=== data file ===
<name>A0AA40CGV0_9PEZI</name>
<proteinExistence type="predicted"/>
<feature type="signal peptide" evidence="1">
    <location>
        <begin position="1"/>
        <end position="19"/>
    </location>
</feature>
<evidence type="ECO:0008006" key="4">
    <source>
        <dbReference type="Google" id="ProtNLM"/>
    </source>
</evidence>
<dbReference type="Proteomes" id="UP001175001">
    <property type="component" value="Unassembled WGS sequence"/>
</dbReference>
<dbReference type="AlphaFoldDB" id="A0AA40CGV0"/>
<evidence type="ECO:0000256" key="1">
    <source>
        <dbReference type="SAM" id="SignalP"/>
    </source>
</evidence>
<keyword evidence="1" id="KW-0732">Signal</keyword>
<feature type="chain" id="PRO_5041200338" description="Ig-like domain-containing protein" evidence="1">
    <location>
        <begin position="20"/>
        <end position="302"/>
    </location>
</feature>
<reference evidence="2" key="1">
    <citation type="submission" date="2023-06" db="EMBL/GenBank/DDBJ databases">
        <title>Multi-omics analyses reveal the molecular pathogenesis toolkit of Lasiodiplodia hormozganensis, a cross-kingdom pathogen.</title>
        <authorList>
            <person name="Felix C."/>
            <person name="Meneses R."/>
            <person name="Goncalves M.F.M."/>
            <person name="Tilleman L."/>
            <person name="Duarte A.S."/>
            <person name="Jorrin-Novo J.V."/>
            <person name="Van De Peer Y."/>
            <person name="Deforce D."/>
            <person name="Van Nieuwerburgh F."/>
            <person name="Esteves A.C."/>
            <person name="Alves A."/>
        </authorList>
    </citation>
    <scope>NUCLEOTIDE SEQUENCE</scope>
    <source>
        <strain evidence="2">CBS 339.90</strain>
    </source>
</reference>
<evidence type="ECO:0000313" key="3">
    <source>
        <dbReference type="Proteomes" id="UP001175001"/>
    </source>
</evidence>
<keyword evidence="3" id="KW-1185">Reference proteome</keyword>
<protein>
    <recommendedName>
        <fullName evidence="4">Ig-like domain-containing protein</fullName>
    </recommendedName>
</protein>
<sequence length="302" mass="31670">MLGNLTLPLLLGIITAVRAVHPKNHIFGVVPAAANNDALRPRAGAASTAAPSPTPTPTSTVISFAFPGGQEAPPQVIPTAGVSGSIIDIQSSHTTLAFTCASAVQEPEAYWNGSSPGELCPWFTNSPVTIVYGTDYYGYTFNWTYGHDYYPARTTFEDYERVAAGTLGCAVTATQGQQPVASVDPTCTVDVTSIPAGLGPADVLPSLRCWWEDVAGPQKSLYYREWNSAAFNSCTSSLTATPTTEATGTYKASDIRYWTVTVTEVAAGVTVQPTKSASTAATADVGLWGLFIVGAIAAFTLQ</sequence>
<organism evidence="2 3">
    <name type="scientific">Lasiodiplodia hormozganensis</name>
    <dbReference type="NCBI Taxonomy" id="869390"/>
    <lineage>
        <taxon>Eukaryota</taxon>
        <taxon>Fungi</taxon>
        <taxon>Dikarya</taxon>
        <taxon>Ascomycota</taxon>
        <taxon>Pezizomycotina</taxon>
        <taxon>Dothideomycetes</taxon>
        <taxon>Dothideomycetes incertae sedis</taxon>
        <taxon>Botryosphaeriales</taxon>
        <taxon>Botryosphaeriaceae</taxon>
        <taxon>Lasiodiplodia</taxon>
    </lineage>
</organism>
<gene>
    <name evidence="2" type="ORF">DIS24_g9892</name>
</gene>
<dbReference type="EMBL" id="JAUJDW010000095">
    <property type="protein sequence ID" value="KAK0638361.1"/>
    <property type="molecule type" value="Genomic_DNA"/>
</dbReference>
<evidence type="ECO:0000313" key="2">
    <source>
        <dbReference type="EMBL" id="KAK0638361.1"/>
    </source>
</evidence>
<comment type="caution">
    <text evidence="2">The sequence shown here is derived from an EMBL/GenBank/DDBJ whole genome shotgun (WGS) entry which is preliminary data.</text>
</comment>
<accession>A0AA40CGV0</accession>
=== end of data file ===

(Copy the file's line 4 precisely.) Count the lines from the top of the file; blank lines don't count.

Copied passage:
    <location>